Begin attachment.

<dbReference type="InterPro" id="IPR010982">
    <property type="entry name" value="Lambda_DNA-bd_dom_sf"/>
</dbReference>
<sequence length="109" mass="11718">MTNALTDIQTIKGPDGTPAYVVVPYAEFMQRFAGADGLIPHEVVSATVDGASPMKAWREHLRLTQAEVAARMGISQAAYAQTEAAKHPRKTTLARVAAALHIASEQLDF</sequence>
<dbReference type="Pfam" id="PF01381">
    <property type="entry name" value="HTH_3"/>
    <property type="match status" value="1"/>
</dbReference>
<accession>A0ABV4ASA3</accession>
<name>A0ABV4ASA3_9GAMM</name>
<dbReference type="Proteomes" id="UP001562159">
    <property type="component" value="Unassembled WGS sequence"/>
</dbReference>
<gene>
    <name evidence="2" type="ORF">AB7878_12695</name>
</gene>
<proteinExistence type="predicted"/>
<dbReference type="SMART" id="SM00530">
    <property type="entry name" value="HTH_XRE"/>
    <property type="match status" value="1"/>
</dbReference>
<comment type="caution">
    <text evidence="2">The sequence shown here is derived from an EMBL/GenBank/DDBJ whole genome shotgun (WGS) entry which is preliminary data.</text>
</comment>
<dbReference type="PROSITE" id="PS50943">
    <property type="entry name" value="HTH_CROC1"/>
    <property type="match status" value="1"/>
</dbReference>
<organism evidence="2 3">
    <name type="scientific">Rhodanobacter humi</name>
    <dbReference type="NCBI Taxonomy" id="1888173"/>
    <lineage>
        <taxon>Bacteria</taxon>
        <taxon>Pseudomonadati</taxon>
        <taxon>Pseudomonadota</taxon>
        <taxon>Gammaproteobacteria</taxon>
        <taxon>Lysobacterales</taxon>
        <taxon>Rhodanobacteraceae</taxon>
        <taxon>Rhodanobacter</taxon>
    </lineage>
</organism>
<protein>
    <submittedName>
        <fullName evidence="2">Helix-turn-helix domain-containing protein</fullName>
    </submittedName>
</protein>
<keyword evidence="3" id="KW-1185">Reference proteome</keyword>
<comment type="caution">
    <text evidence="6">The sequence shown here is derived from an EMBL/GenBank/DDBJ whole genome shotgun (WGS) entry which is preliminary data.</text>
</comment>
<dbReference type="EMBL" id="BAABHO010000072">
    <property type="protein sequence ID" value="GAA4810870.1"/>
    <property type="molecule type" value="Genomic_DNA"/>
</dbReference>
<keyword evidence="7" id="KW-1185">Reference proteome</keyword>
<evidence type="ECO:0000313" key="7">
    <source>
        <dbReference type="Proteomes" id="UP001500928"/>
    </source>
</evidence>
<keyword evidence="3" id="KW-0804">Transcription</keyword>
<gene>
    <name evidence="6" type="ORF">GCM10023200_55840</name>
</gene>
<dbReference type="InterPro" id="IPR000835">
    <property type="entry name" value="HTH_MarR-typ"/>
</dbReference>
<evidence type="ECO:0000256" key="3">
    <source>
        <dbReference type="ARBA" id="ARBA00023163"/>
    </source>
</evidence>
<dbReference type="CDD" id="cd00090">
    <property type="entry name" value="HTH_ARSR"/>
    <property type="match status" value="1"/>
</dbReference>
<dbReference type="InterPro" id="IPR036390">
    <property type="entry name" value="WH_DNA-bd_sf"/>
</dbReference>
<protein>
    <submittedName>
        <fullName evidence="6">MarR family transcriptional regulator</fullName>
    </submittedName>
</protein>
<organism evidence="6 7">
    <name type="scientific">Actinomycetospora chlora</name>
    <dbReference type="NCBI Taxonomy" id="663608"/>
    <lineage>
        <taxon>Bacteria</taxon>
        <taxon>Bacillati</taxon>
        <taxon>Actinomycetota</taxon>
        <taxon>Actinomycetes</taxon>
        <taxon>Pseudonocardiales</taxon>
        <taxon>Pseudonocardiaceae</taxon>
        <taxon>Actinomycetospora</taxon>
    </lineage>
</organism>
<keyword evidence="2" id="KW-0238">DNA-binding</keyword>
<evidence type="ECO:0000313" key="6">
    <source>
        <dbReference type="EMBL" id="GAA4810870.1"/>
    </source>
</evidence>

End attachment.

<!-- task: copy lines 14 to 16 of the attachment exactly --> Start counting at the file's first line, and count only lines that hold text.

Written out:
<gene>
    <name evidence="2" type="ORF">AB7878_12695</name>
</gene>